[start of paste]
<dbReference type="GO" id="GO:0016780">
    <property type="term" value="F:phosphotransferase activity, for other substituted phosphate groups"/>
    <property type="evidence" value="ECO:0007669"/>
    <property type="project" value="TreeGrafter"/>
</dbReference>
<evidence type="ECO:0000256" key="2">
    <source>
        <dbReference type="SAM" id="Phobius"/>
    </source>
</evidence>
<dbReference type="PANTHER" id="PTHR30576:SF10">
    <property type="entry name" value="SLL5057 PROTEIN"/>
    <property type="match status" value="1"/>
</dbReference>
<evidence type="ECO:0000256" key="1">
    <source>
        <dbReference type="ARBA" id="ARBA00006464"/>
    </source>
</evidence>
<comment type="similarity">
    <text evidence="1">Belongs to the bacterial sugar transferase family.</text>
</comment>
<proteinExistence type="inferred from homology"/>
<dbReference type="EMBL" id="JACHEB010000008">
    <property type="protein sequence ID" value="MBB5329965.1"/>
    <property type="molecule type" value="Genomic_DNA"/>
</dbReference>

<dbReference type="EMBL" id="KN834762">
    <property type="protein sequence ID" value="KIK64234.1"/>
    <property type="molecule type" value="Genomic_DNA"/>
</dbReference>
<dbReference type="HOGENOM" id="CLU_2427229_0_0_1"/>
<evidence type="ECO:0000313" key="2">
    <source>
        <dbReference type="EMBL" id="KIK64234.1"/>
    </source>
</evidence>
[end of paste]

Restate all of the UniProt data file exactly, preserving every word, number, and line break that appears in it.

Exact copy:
<dbReference type="GO" id="GO:0016780">
    <property type="term" value="F:phosphotransferase activity, for other substituted phosphate groups"/>
    <property type="evidence" value="ECO:0007669"/>
    <property type="project" value="TreeGrafter"/>
</dbReference>
<evidence type="ECO:0000256" key="2">
    <source>
        <dbReference type="SAM" id="Phobius"/>
    </source>
</evidence>
<dbReference type="PANTHER" id="PTHR30576:SF10">
    <property type="entry name" value="SLL5057 PROTEIN"/>
    <property type="match status" value="1"/>
</dbReference>
<evidence type="ECO:0000256" key="1">
    <source>
        <dbReference type="ARBA" id="ARBA00006464"/>
    </source>
</evidence>
<comment type="similarity">
    <text evidence="1">Belongs to the bacterial sugar transferase family.</text>
</comment>
<proteinExistence type="inferred from homology"/>
<dbReference type="EMBL" id="JACHEB010000008">
    <property type="protein sequence ID" value="MBB5329965.1"/>
    <property type="molecule type" value="Genomic_DNA"/>
</dbReference>

<dbReference type="EMBL" id="KN834762">
    <property type="protein sequence ID" value="KIK64234.1"/>
    <property type="molecule type" value="Genomic_DNA"/>
</dbReference>
<dbReference type="HOGENOM" id="CLU_2427229_0_0_1"/>
<evidence type="ECO:0000313" key="2">
    <source>
        <dbReference type="EMBL" id="KIK64234.1"/>
    </source>
</evidence>